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DURING the period between the late 19th century and early 20th century, the Ottoman Empire was referred to as the “Sick Man of Europe” because of the internal crisis that afflicted the empire. With the escalation of problems, the state’s grip began to weaken, and many political and ethnic currents emerged, some with separatist tendencies.
In the year 1908, weakness began to appear clearly when some political groups monopolized power. In light of the weakness of other government institutions, the “Young Turks” party emerged as a force that had a great impact in the First World War. It led to the defeat of the empire, and the victorious countries divided their lands. Its death was announced in 1920.
The reason for recalling this lesson – something that all countries should consider, the tiny ones before large – is the report titled “Kuwait, the sick man of the Gulf” published in the British magazine “The Economist”. This is because our current conditions are almost similar to that of Turkey in the 19th and early 20th centuries in both form and content.
In its report, the magazine stated that, “Kuwaitis complain about everything”. This is not an exaggeration. Even though the country has one of the largest sovereign funds in the world and is the tenth highest oil producer with a production rate of 2.8 million barrels per day, it lacks many ingredients.
For example, in the index for Education Quality that was released a few days ago, Kuwait was outside the classification. A country like Lebanon, which suffers from several complex crises and is on the verge of an economic and livelihood collapse, ranked seventh in the Arab world and 59th globally.
If the educational situation of Kuwait is like this, then the economy is not in a better condition. For about 60 years, we have been hearing about diversifying sources of income. At a time when Gulf countries were able to make oil a supplementary income within 25 years, Kuwait is still stagnating, and its infrastructure lacks modernization.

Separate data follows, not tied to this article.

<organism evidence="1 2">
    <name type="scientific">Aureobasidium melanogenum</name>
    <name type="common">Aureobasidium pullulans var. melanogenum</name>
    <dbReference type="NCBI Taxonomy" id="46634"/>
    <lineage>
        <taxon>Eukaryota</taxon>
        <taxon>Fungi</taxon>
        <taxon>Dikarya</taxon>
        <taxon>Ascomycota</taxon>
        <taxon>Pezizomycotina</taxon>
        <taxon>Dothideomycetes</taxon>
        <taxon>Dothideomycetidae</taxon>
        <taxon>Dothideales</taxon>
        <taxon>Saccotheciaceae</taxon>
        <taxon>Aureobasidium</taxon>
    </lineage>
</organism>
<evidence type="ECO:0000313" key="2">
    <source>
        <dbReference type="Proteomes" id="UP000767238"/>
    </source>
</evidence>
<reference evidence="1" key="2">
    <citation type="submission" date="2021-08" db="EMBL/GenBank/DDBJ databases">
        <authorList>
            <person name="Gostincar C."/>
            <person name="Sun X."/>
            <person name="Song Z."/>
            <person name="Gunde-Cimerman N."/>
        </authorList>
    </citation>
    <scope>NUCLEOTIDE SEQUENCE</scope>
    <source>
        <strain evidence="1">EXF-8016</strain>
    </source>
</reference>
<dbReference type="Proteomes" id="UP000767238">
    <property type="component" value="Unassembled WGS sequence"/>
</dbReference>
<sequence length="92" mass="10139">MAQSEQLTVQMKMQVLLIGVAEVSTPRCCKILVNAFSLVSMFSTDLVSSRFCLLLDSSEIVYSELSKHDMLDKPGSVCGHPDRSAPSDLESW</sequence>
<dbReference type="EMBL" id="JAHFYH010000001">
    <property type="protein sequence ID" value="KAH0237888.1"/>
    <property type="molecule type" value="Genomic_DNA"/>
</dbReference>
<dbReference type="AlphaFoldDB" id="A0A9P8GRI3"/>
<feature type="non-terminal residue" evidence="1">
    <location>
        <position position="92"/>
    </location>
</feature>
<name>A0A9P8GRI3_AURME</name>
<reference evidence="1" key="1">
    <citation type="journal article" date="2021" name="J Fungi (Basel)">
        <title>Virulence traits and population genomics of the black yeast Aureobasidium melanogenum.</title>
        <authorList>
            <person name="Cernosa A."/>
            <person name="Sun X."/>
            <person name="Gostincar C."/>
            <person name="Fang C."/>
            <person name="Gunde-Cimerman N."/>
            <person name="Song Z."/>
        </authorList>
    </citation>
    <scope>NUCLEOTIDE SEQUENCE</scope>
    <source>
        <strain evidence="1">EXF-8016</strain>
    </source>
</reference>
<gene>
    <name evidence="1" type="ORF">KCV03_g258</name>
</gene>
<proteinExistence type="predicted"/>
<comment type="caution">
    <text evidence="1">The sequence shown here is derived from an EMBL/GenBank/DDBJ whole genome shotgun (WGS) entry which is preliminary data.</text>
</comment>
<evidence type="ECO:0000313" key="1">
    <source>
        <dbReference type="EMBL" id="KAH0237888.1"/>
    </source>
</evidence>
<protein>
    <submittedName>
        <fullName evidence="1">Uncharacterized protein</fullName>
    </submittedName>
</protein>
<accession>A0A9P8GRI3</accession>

On the other hand, Gulf countries have preceded us, becoming the axis in the field of logistics and transportation, even though Kuwait has a strategic position that qualifies it to play this role better than others.
Diversifying sources of income and securing wealth is not just a slogan, but rather a crucial issue. In the Russia-Western Europe crisis, the problem of sanctions and the confiscation of Russian funds and investments abroad emerged as a warning alarm for all countries. The current crisis has proven that self-sufficiency in food, industry, and agriculture sectors is a crucial necessity.
It is true that there is a silver lining in this matter. During the Iraqi invasion in 1990, the step to freeze Kuwaiti funds was a smart one. This is because, if the Iraqi regime had been able to gain global support or if the Cold War was still in its infancy, then Kuwait’s national wealth might have been lost. Unfortunately, we did not learn from this lesson to diversify the financial, economic and investment safety, both local and global.
“Kuwait is the Sick Man of the Gulf” – this headline must draw everyone’s attention, as the crisis cannot remain as it is, in the absence of solutions to achieve what constitutes a political and economic safety net.
The absence of will and the diversity of decision-making sources, in addition to outdated laws have led to this miserable situation.
Therefore, the solution remains in one decision-making reference, in addition to a push to amend the laws. Indeed, if the matter requires amending the Constitution, there is no harm in that. All this requires is a strong hand and a skilled surgical team to treat the diseases that made our country the “Sick Man of the Gulf”.